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 Any suggestions as to what this apple is? 
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Joined: Sun May 15, 2005 2:22 am
Posts: 7
Location: Florida
Post Any suggestions as to what this apple is?
I've been visiting my parents over the holidays, and it suddenly dawned on me that I have no idea what the apple tree near their house is. My knowledge of apples is limited mostly to a handful of commercial cultivars and whatever random bits and pieces I pick up here and there, so I'm hardly the most qualified to make an identification, and I was curious if any one has any guesses. Here's what I know about it:

- It's a minimum of 40-years old, but judging by the size now (and in earlier photos) it's probably not too much older than that...maybe 50. I think it's a little small for a tree that age, but maybe it's on a semi-dwarfing stock or neglect has retarded it's growth.

- The people they bought the house from claimed to have planted it, so it seems likely to me that it was a cultivar and not a seedling (though they could well have planted a seedling, but it seems like you're going to plant one apple tree right by the house you might want it to be a good one.)

- It has small/medium sized green-yellow fruit (I've never even seen a blush of red or orange), which is rather high acid but fairly sweet. Makes wonderful applesauce.

- It's very early: late July in western New York.

- It's fairly self-fertile. I don't know of any other apple trees anywhere else nearby, and it consistently sets quite a heavy crop (I suspect fruit size would be better if it was thinned somewhat).

- It appears largely impervious to disease. In the 25 years I've been paying attention, I have no memory of it ever having any sort of disease on the leaves or shoots, just a few assorted rots on the fruit, generally associated with bird peck damage. The lack of disease may be associated with the lack of nearby apple trees, but I still think it unlikely that a tree could go unsprayed for half a century and not get something if it was susceptibile. I've seen horrifying fire blight develop under similar conditions.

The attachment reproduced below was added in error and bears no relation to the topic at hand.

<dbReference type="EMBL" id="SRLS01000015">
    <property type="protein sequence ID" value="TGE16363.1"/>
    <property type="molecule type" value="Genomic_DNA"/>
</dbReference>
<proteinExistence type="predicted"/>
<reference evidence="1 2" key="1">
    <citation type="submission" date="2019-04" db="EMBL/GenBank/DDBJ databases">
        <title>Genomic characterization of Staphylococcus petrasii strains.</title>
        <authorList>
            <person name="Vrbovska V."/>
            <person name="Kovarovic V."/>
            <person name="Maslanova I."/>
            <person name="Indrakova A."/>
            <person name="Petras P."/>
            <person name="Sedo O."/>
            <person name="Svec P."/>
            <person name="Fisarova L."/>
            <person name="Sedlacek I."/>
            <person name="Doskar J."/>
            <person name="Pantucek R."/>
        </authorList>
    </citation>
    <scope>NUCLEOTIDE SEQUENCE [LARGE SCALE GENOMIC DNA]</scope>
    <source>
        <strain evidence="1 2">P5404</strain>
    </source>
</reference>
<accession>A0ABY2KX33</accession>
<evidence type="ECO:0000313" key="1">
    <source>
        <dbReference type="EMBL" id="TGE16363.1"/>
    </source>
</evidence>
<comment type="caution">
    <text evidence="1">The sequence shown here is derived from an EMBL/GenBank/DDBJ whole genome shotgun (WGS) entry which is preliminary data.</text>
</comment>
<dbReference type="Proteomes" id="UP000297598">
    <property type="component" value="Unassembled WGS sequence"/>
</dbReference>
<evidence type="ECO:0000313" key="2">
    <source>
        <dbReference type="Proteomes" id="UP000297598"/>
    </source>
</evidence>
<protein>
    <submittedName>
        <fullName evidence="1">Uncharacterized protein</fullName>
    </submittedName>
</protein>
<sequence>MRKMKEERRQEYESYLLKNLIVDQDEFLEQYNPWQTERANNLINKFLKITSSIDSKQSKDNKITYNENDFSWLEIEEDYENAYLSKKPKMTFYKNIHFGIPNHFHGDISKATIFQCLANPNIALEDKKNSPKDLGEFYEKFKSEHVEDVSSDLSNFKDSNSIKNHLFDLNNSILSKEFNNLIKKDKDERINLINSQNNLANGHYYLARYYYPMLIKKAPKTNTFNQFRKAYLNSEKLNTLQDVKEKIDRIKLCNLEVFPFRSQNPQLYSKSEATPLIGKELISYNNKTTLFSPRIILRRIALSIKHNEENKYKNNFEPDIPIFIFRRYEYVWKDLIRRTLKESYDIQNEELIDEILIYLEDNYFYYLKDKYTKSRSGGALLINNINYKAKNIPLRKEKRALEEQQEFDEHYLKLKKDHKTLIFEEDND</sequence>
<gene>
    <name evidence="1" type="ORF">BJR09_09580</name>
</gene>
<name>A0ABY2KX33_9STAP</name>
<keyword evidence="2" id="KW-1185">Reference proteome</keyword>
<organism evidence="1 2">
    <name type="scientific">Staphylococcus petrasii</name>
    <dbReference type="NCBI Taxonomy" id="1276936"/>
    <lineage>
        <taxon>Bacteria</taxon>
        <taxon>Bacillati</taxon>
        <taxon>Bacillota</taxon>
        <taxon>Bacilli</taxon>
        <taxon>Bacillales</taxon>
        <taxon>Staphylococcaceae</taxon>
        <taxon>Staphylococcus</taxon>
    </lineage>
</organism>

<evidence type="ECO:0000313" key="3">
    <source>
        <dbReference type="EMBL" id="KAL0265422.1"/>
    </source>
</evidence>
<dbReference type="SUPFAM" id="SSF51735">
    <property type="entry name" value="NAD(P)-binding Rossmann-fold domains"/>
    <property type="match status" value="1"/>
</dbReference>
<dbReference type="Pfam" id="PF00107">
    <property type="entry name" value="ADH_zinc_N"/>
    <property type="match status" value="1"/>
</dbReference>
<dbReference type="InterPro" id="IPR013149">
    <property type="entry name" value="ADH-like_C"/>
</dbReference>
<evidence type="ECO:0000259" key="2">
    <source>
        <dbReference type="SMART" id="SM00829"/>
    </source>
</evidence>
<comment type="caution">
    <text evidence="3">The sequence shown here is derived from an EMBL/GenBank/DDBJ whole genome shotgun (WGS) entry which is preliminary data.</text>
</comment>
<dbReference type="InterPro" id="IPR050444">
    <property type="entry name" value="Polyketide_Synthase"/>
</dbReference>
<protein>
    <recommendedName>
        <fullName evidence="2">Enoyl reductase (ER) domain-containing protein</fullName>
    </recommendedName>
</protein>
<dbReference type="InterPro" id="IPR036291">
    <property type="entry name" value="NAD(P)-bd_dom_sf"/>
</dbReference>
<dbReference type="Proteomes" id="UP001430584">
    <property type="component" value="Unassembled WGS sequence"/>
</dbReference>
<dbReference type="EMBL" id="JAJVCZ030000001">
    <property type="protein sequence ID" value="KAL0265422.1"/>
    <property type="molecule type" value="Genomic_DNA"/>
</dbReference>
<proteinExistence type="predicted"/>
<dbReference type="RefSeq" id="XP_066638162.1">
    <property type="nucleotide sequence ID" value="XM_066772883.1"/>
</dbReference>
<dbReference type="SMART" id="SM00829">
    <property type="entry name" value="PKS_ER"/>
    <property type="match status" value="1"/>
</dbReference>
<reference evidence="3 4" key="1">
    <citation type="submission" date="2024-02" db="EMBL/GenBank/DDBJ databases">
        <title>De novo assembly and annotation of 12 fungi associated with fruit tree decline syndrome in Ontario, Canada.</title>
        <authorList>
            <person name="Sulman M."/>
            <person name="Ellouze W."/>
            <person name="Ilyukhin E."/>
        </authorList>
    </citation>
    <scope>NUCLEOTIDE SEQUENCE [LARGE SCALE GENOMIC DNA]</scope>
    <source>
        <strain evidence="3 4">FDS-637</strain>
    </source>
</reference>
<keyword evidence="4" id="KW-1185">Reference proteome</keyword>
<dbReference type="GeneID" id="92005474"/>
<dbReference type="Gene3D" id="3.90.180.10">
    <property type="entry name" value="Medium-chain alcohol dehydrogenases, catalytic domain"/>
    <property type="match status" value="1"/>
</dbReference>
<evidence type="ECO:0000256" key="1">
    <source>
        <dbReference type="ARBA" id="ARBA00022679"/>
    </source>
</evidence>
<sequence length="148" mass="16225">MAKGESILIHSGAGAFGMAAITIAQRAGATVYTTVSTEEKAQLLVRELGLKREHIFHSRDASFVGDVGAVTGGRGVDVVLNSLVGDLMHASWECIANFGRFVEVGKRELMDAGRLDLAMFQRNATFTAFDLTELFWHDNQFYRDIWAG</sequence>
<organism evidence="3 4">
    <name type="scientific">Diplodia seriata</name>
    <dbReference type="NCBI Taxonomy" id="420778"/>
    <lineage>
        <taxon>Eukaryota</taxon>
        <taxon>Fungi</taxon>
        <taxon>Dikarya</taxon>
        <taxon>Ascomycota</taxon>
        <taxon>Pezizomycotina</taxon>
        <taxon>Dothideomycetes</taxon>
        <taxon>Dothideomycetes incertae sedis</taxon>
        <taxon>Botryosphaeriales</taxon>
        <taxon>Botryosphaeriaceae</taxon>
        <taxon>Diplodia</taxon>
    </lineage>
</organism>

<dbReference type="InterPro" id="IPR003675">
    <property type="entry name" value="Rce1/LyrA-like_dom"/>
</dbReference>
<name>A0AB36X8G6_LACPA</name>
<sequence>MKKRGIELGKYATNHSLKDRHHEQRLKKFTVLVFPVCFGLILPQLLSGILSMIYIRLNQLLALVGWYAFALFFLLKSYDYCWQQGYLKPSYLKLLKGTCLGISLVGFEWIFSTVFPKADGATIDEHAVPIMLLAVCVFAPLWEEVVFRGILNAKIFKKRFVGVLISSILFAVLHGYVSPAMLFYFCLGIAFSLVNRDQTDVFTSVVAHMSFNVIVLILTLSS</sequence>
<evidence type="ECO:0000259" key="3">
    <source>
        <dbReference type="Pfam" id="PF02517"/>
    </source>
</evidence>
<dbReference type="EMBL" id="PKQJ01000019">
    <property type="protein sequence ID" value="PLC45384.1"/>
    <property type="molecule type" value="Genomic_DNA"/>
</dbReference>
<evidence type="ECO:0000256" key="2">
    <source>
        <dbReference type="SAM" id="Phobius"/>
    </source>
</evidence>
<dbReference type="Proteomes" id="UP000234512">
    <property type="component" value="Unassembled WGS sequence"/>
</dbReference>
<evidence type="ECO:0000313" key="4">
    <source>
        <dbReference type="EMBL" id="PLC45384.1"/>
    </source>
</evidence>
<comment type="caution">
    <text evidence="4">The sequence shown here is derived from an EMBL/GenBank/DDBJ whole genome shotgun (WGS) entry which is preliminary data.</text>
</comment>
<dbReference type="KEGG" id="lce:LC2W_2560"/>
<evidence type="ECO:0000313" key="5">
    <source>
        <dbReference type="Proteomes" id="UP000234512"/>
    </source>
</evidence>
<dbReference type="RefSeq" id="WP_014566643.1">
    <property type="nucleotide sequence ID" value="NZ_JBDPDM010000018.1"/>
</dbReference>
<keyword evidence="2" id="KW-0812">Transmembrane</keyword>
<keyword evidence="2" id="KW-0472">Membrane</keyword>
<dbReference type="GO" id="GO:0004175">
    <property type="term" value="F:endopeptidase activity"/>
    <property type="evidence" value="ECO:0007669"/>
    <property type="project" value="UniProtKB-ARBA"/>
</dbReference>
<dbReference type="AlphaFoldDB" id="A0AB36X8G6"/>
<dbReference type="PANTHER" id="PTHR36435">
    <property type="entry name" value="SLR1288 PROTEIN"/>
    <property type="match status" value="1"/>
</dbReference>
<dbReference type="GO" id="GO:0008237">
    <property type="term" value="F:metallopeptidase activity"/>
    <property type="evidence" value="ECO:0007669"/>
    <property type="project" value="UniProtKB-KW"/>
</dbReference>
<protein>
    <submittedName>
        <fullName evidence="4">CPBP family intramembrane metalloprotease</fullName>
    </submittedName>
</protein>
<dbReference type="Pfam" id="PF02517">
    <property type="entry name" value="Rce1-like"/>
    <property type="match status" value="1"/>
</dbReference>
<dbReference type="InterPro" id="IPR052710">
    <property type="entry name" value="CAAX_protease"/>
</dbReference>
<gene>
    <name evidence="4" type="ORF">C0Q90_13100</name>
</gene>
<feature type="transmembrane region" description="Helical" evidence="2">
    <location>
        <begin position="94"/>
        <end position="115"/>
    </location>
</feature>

- I don't see any sign of a graft union, but it's not that surprising it's hard to find on a 40+ year old tree.

Anyway, any thoughts? I don't have any pictures, or I'd show them to you, so I don't really expect any definitive answers, but I'd welcome suggestions.

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Mon Jan 02, 2006 2:32 pm
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Joined: Fri Feb 24, 2006 10:27 pm
Posts: 3
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The apple you describe could possibly be a Yellow Transparent. It is a very early ripening variety, makes wonderful sauce. It is green turning to yellow as it ripens. It has a very short life once it is ripe - but because it is our first apple of the season we welcome it. Ours has no problem with insects or disease. Yellow Transparent was imported in the 1870's from Russia, specifically because it was cold hardy.

Joanie


Fri Feb 24, 2006 10:54 pm
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Joined: Sun May 15, 2005 2:22 am
Posts: 7
Location: Florida
Post Thanks!
I did a little reading on 'Yellow Transparent' and looked up a bunch of pictures, and I'm pretty convinced you're right. Although trees that have actually been pruned as orchard trees look quite different from the sprawling monster in my parents' yard.

Thanks for the help...my mother will be pleased to hear what it is.

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Sat Feb 25, 2006 1:06 pm
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